Mr. Dobbin offered further observation: “We’ve got a lot of young, talented people from different parts of the world because of McGill, which offers a Master’s Degree in jazz, and not that many universities offer that degree, so we’re getting some wonderful players here, at least for a short time; and some stay.”

“Concordia and the University of Montreal also have undergrad programs; we have a record label, Just In Time, which is a major label in the jazz world, we have the Conseil des Arts, specifically to promote music and the arts. You don’t want Montreal to be New York; it’s a small city with a big-city feel.”

“New York is a proving ground,” says Len, “people go and establish their worth there. I find, you pull up in a car in New York, and you feel the vibration.” I ask if there are any Canadians who play more jazz than others, and why I seem to meet so many from Winnipeg.

“Winnipeg has a very strong jazz society,” says Joel. But talent tends to stay local until it has a reason and an opportunity to take it to the next level. “If you look at this club all year round, Montreal musicians play 70% of the time, and on Friday and Saturday we bring in musicians.”

“Great musicians come from all over Canada,” Len interjects, “look at Nanaimo BC, what do they have in the water out there? They have the Jensen sisters, Seamus Blake and Diana Krall, all from that town, they all went to school together!”

What about the Quartier des Spectacles? Will it bring stability to the club scene?

“It depends on who’s running it,” Len observes dryly, but then offers a practical answer, “Air travel has changed jazz as much as anything, you don’t have to live near the clubs. In the heyday, bands would travel by bus, a long tour with a lot of dates spread from coast to coast. Now? You can play a weekend gig.”

To get some insightful perspective from the New York scene, I arranged a telephone interview with Mr. Jed Eisenman, who has been the manager of New York’s most famous jazz club, Village Vanguard, since about 1984. The club, located in the Greenwich Village area of the downtown west side of Manhattan, was opened in 1935 by visionary Max Gordon, and is the only one of the original district, (which included Eddie Condon’s, The Blue Note, The Village Gate, and several others) to have survived the test of time. Not one of the most important artists in jazz failed to play the club multiple times over the 7 decades of its vigorous life, and recordings “Live from the Village Vanguard” are some of the best ever made. What did he think of Montreal’s jazz ambitions?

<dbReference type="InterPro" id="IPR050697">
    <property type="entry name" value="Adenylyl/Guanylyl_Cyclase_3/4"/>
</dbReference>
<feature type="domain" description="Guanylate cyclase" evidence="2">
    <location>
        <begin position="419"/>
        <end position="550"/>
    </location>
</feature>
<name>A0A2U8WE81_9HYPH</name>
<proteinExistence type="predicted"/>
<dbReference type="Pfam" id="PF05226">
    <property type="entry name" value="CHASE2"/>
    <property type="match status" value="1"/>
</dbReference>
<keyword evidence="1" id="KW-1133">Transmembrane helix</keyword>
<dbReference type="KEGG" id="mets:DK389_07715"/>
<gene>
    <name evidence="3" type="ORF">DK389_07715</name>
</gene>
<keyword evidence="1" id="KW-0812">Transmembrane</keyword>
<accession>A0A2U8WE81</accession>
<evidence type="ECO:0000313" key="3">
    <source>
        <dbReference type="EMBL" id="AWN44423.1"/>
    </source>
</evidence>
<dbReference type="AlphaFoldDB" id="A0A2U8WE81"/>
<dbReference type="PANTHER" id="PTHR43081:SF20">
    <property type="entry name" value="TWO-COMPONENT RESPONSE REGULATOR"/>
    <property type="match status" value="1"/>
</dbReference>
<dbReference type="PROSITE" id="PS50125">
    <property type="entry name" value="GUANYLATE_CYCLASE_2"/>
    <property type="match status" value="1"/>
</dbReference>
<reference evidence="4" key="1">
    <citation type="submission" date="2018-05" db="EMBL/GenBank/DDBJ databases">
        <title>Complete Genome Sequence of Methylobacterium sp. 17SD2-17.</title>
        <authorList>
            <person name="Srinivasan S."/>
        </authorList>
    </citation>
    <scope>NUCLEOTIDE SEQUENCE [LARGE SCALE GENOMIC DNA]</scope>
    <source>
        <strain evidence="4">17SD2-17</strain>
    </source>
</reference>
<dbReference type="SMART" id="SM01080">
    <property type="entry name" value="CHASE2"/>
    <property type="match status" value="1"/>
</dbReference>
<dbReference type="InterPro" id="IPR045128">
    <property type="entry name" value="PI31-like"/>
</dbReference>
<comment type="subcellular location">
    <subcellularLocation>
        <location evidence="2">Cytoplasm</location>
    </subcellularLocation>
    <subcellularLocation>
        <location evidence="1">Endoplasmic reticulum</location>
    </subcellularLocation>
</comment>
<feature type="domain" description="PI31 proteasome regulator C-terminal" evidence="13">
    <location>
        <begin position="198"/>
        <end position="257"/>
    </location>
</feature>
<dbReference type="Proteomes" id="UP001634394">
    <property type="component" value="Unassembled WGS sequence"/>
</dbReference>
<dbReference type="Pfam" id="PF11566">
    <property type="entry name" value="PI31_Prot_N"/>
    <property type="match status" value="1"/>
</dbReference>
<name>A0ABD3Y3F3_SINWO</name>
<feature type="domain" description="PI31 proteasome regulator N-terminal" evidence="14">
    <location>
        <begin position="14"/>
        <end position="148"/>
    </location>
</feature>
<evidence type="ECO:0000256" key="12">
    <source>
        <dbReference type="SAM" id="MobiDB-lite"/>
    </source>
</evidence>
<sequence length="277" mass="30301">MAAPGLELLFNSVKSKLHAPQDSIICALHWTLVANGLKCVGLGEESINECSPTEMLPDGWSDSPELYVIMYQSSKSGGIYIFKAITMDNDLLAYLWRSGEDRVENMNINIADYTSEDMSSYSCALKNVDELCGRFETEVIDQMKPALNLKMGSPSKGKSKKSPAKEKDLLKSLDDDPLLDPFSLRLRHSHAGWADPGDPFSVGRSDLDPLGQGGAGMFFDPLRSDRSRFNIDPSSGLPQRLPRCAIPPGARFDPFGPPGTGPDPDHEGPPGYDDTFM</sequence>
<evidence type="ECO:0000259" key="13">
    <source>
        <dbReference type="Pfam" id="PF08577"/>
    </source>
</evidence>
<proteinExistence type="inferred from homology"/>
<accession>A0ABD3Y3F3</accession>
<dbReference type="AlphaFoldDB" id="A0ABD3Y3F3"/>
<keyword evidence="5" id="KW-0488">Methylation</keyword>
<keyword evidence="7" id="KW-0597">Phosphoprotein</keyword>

“New York will always be the world-capital of jazz simply because so much of the music and the history was made here, but Montreal has a great, strong jazz scene—people seem committed to their identity as a centre for jazz in the world. But the old days of a jazz ghetto, where musicians would be able to percolate the sound, to learn from each other and riff off each other—those days are gone. Festivals are the trend, and clubs have to adjust. There was a Greenwich Village Jazz Festival for a while, but it wasn’t commercially successful. I’m sure clubs like Smalls and Sweet Rhythm have a lot of business from being near the Vanguard, but once you’re a fan of jazz, you tend to be loyal to the music.”

So that’s what it takes: an authentic history, decades of participation in the process, a city with a love of sophistication, culture, and liberality, that stays passionate about the arts, which bring people together to both educate and delight them, bring the whole world to join them in a public party that celebrates what it has helped to create. “Ultimately,” Jed concludes, “when a city has that vital, year-round jazz scene, it’s a capital of jazz.”

References

1. Gilmore, John. Swinging in Paradise. Montreal: Véhicule Press, 1988: 13.
2. Marrelli, Nancy. Stepping Out: The Golden Age of Montreal Night Clubs, 1925-1955. Montreal: Véhicule Press, 2004: 22.
3. Lees, Gene. The Will to Swing. Toronto: Lester & Orpen Dennys Ltd., 1988.
4. Gilmore, 47.
5. Barris, Alex. Oscar Peterson: A Musical Biography. Toronto: Harper Collins, 2002.
6. Gilmore, 105.
7. Gilmore, 239.
7. 2006-2008 Partenariat du Quartier des spectacles. “$120 million at the Rendezvous.” <http://www.quartierdesspectacles.com/en/nouvelles/fichenouvelle.asp?id=52> emphasis mine.

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Commentaires

2 Responses to “Montreal: Emerging Jazz Capital of the World”

  1. John Gilmore
    octobre 28th, 2011 @ 06:23

    It’s nice of you to attribute my book, Swinging in Paradise: The Story of Jazz in Montreal, as the source for your summary of the city’s jazz history. But your summary is highly selective and in some places inaccurate! Just two examples: The Canadian Ambassadors (1930s) came before Metcalf’s band (1940s). And the nightclub and jazz scene was at its peak in the years after WW2; it wasn’t until well into the 1950s that city hall began cleaning up vice.

    Also note that there is a second edition of Swinging in Paradise, published in 2011 by Ellipse Editions, and available at Lulu.com.
    The Vehicule Press edition is out of print. A French translation of the book is published by Lux Editeur, titled Une histoire du jazz a Montreal.

  2. Rockhead
    juillet 14th, 2012 @ 00:12

    As a Grandchild of Rufus Rockhead i enjoy reading article about him and Rockhead Paradise. History is important….